In British Columbia, Canada, Dr. Sidhu’s practice area, the fistula incidence rate in patients with prior chronic kidney disease status was 41% according to population-based figures he cited that spanned the 6-month period ending September 30, 2015. Fifty-seven percent had catheters placed, and 2% had grafts. Although it was noted that this rate is not ideal for fistula incidence, it represents real-world use across all centers, physicians, and patients, and it exceeds what was observed in previous periods.

Dr. Sidhu also shared outcomes from his practice, a high-volume, university-based surgical unit. In their previous 450 surgical AVF creations in either the forearm (n = 138) or upper arm (n = 312), they saw a total primary failure rate of 26%. The group feels this failure rate is consistent with rates in the literature. However, it was noted that failures can be disconcerting for patients. Depending on the manner and location of AVF creation, they have seen 1-year primary patency rates hovering in the 43% to 55% range, with the majority of patients receiving multiple interventions. In summary, there are relatively high primary failure rates for surgical AVF (similar to rates he has observed in the literature), and consequently, high rates of reintervention, indicating room for improvement.

Beyond statistics such as a mean maturation time of 4 to 9 months, Dr. Sidhu emphasized the patient experience as another area with room for improvement. The desire to undergo a second or even third surgical fistula creation is understandably low on the part of the patient, as are expectations that the next fistula will succeed when previous attempts did not. Additional areas for potential improvement include consistency of surgical techniques and reducing the costs of reinterventions and complications.

PERCUTANEOUS FISTULA CREATION OPTIONS

Next, Drs. Hull and Thomson presented the rationale of pAVF and some collected experiences to date with the Ellipsys and everlinQ systems, respectively.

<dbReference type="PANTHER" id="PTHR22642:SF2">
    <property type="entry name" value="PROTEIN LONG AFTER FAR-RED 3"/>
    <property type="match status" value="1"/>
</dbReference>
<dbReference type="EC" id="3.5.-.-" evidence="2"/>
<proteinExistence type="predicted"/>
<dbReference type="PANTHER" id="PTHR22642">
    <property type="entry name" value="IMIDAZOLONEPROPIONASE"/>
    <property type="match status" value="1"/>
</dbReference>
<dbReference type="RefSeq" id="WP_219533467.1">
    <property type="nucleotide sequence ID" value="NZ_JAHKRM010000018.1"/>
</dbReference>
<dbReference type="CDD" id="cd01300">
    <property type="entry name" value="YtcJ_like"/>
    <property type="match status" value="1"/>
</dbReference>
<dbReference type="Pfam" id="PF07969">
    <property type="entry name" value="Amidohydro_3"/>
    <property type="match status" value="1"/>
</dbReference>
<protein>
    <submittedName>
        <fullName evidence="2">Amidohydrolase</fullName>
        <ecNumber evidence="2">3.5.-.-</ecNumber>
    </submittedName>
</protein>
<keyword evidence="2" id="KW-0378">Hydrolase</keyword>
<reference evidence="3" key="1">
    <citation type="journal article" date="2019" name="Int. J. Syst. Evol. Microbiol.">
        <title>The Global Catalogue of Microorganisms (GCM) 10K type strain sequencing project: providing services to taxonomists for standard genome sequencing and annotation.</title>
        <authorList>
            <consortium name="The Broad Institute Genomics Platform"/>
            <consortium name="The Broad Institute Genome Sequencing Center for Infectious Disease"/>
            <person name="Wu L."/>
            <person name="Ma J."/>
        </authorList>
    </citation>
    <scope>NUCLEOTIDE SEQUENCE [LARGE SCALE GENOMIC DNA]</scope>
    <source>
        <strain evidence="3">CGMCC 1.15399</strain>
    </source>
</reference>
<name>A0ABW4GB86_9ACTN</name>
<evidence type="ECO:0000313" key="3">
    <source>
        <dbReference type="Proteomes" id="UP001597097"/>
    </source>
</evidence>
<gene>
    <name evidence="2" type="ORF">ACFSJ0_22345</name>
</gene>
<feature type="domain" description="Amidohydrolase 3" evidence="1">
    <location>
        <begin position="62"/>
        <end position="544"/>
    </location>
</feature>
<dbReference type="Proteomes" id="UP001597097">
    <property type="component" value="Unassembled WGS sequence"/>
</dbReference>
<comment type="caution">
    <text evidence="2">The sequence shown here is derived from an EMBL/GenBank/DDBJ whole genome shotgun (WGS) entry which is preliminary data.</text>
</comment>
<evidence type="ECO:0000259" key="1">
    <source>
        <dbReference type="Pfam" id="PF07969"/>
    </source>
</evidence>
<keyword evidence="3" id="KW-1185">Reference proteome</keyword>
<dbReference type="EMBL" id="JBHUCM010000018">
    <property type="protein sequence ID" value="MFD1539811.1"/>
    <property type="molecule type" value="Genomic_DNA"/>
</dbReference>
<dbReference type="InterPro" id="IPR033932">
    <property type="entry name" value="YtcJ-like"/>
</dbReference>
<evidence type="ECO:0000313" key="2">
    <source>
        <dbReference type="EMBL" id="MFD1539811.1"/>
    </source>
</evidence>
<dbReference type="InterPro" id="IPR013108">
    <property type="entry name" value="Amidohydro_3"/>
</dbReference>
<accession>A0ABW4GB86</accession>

Dr. Hull, founder of Avenu Medical, began with a brief timeline related to AVF creation, bookended by Alexis Carrel’s first description of the sutured anastomosis in 1902 and the introduction of percutaneous fistula creation in 2012 (TVA Medical) and 2013 (Avenu Medical). Other points of interest on the timeline included the first AVF described by Brescia-Cimino in 1966, and, particularly relevant to this talk, Gracz’s brachial to perforating vein fistula in 1977, the same year Toledo-Pereyra described the proximal radial artery to perforating vein fistula.

The pAVF procedure requires a skill set comparable to placing a peripherally inserted central catheter and ultrasound-guided arterial access, said Dr. Hull. He emphasized the importance of having a strong knowledge of antecubital fossa and perforating vein anatomy, which he described as the gateway between the deep and superficial systems.

The Ellipsys System

After reminding the audience that the Ellipsys is not approved by the US Food and Drug Administration (FDA), Dr. Hull described his goals in designing the device: to have single-catheter system that works over the wire, requires only venous access, is usable with ultrasound guidance, uses low-power thermal energy, and leaves no implant behind.

The Ellipsys device creates an automated side-by-side anastomosis between vessels that are in direct contact, a concept Dr. Hull described as “tissue welding” akin to laparoscopic procedures that use welding to cut and seal a vessel, rather than tying a suture. Instead of needing to block the blood flow from a 5-mm artery, the flow is directed into a low-resistance circuit. Dr. Hull then briefly described and illustrated animal, histological, and human images showing similarity between surgical AVF and pAVF. Potential advantages of side-to-side anastomosis creation were also discussed, including more uniform wall shear stress1 and less intimal hyperplasia2; one study showed a reduction in surgical AVF failure from 40% to 17% with side-to-side anastomosis.3

In a previous Endovascular Today discussion, Dr. Hull described the procedure as follows: